Ms. McDaniels also received two trainings on Group Health's emergency response policies. ( Id. at 64:17:65:14, 94:3–25; Wood Decl. ¶ 11, Ex. H.) Part of those policies is a system of codes that can be called out over the facility's intercom system to warn employees of different kinds of emergencies. (Wood Decl. ¶ 10, Ex. G.) One of those codes is a “code gray.” ( Id.) It signifies “crisis intervention/combative person” and alerts security of the need for “immediate manpower support to prevent harm to patients or others.” ( Id.) Manuals outlining these policies and codes are located throughout the Capitol Hill campus, including in the Unit. ( Id.)
During her employment with Group Health, Ms. McDaniels incurred formal disciplinary action on five occasions. ( See id. ¶ 12, Exs. I–M.) On March 9, 2011, she received a written warning for revealing confidential patient information. ( Id., Ex. I; McDaniels Dep. at 95:16–96:18.) That warning was removed from her file after three months pursuant to an agreement with the Union. (Wood Decl. ¶ 12; McDaniels Dep. at 97:16–23.) Then, on March 28, 2012, she received a second written warning, this time for using the phone and Internet for personal purposes during work hours. (Wood Decl. ¶ 12, Ex. J; McDaniels Dep. at 98:1–110:2.) She received a third written warning on July 17, 2012, for hostile conduct toward coworkers. (Wood Decl. ¶ 12, Ex. K; McDaniels Dep. at 110:14–120:16.) That warning was labeled as “final”; however, on October 17, 2012, Group Health gave her a second final written warning for recording on her timesheet that she had worked during a period when she was in fact absent. (Wood Decl. ¶ 12, Exs. K, L; McDaniels Dep. at 110:14–111:19, 123:23–128:10.) In each of the latter three incidents, Ms. McDaniels' dishonesty regarding the incident aggravated the underlying misconduct. (Wood Decl. ¶ 12, Exs. J–L; McDaniels Dep. at 98:1–100:16, 118:16–120:1, 125:5–126:20.)
The fifth incident occurred on October 12, 2012, a week before Group Health terminated Ms. McDaniels' employment. (Wood Decl. Ex. M; McDaniels Dep. at 135:2–9.) On that day, Ms. McDaniels was working at a non-patient-facing workstation behind the short wall in the Unit. (Wood Decl. Ex. N; McDaniels Dep. at 143:20–24.) Around 3:00 p.m., Terrie Timmers, one of her co-workers who was working in front of the wall, informed Ms. McDaniels that a man wanted to see her. (Wood Decl. Ex. N; McDaniels Dep. at 143:20–24.) When Ms. McDaniels asked who it was, Ms. Timmers went back to check. (Wood Decl. Ex. N; McDaniels Dep. at 143:20–144:6.) She returned to tell Ms. McDaniels that the man was a process server waiting to serve papers on Ms. McDaniels. (Wood Decl. Ex. N; McDaniels Dep. at 144:7–9.)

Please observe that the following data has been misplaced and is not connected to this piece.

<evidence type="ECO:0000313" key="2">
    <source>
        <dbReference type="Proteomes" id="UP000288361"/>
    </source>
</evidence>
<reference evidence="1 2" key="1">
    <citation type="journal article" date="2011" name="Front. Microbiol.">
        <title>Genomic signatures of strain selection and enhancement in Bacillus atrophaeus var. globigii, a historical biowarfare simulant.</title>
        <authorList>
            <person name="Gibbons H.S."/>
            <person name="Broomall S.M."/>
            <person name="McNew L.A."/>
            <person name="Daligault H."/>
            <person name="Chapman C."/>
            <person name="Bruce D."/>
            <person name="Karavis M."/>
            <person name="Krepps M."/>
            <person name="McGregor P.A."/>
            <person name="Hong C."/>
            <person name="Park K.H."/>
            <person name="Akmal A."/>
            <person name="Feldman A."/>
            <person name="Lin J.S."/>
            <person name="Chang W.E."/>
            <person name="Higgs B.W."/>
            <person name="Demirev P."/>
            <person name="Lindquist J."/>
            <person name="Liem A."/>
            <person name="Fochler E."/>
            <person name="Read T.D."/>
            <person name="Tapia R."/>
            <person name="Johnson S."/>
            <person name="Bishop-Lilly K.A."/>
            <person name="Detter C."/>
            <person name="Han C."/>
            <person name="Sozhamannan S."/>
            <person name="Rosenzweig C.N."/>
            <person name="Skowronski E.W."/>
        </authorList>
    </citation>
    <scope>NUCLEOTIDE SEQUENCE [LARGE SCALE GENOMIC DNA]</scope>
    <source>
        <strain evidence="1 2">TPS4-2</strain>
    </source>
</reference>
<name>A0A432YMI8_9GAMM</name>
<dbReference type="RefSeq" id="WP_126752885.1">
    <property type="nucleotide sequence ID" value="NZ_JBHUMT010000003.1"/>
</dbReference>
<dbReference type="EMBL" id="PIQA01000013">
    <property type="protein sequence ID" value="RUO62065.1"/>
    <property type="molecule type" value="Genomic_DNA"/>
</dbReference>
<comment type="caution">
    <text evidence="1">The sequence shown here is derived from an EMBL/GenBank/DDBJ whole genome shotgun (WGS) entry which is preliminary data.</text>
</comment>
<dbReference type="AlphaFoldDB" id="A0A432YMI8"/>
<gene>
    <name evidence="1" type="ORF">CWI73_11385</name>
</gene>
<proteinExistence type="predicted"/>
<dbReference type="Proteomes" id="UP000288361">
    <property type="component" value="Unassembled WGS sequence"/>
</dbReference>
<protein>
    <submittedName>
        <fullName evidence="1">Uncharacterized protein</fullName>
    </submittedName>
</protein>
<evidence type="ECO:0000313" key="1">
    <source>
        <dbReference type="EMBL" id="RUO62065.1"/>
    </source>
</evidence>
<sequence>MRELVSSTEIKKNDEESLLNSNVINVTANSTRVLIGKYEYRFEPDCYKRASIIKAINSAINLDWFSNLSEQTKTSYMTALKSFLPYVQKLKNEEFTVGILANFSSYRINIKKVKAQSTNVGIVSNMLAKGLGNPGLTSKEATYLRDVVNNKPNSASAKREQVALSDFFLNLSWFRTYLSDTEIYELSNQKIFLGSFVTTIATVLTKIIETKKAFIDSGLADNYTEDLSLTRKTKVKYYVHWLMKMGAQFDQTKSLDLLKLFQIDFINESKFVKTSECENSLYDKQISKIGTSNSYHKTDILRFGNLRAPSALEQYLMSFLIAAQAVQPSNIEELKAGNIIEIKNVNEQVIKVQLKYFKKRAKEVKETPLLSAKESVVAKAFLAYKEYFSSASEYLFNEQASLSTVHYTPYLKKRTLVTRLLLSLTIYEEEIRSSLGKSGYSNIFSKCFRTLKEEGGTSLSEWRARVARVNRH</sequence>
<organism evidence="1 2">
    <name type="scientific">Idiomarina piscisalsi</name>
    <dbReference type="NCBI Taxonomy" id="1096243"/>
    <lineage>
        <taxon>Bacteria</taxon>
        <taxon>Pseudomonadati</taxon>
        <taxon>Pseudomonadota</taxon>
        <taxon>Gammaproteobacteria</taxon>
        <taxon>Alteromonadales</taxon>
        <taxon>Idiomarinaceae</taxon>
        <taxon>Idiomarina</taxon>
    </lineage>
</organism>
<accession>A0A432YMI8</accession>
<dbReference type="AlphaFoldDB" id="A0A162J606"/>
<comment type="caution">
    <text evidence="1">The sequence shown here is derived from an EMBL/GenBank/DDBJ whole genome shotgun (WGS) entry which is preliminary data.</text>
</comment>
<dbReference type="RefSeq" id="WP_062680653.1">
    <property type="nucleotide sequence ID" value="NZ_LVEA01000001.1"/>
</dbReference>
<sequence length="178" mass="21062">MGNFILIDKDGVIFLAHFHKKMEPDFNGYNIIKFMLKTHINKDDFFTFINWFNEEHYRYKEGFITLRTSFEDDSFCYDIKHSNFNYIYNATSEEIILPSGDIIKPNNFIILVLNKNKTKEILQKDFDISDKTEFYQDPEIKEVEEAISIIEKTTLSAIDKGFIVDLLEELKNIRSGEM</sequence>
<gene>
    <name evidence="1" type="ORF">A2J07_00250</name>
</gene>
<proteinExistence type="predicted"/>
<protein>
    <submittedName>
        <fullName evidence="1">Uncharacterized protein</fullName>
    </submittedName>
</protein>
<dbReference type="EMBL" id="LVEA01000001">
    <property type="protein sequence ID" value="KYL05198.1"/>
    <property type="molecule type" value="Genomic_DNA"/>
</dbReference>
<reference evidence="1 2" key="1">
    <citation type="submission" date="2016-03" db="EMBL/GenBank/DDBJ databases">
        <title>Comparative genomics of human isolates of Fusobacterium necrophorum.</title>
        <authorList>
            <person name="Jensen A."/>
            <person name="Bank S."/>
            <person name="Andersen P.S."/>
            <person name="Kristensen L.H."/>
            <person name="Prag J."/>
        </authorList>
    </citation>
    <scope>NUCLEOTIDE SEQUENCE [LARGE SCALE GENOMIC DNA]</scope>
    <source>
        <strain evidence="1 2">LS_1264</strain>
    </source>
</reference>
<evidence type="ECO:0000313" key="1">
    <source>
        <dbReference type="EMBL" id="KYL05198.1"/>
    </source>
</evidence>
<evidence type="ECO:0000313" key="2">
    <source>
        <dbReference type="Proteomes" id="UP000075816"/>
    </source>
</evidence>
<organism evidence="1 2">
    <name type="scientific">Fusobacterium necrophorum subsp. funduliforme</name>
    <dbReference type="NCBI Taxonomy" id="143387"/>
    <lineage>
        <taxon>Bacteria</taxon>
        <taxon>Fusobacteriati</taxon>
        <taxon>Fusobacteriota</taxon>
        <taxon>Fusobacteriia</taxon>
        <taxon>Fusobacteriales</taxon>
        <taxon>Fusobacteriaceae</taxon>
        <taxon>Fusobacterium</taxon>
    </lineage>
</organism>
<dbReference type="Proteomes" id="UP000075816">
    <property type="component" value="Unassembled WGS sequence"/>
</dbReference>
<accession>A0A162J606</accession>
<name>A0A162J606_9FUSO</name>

At that time, Ms. McDaniels was involved in a dispute with her homeowners association regarding dues that Ms. McDaniels allegedly owed to the association. (McDaniels Dep. at 135:2–18.) Apparently, she had been served with papers at her home already and did not want to be served at work. ( Id. at 142:14–143:1, 146:11–147:8; Wood Decl. Ex. N.) After conferring with Ms. McDaniels, Ms. Timmers told the process server that Ms. McDaniels was not there. (Wood Decl. Ex. N; McDaniels Dep. at 144:7–15.) The process server replied that he would wait. (Wood Decl. Ex. N; McDaniels Dep. at 144:12–16.) Ms. McDaniels overheard that remark and got up from her desk and left. (Wood Decl. Ex. N.)
Shortly thereafter, Ms. McDaniels called the operator at Group Health. ( Id.; McDaniels Dep. at 144:17–145:1.) She told the operator that there was a man in the Unit who was harassing an employee. (McDaniels Dep. at 136:17–139:18; Wood Decl. ¶¶ 18–19.) When the operator asked if Ms. McDaniels was calling a code, she hesitated, possibly not understanding what a code was. (McDaniels Dep. at 137:16–138:12.) She then stated that security needed to come remove the man from the building. ( Id. at 138:12–14.) The operator asked if this meant that she wanted a code gray. ( Id. at 138:15–16.) Ms. McDaniels responded that she did, and the operator called a code gray throughout the facility. ( Id. at 138:17–139:18; Wood Decl. ¶ 16, Exs. M, N.) When security arrived, they found no hostile or threatening persons. (Wood Decl. ¶ 17, Ex. O.) Eventually they ascertained that Ms. McDaniels had called regarding the process server, who had been sitting quietly in the waiting room. ( Id. ¶¶ 17, 21, Exs. N, O.)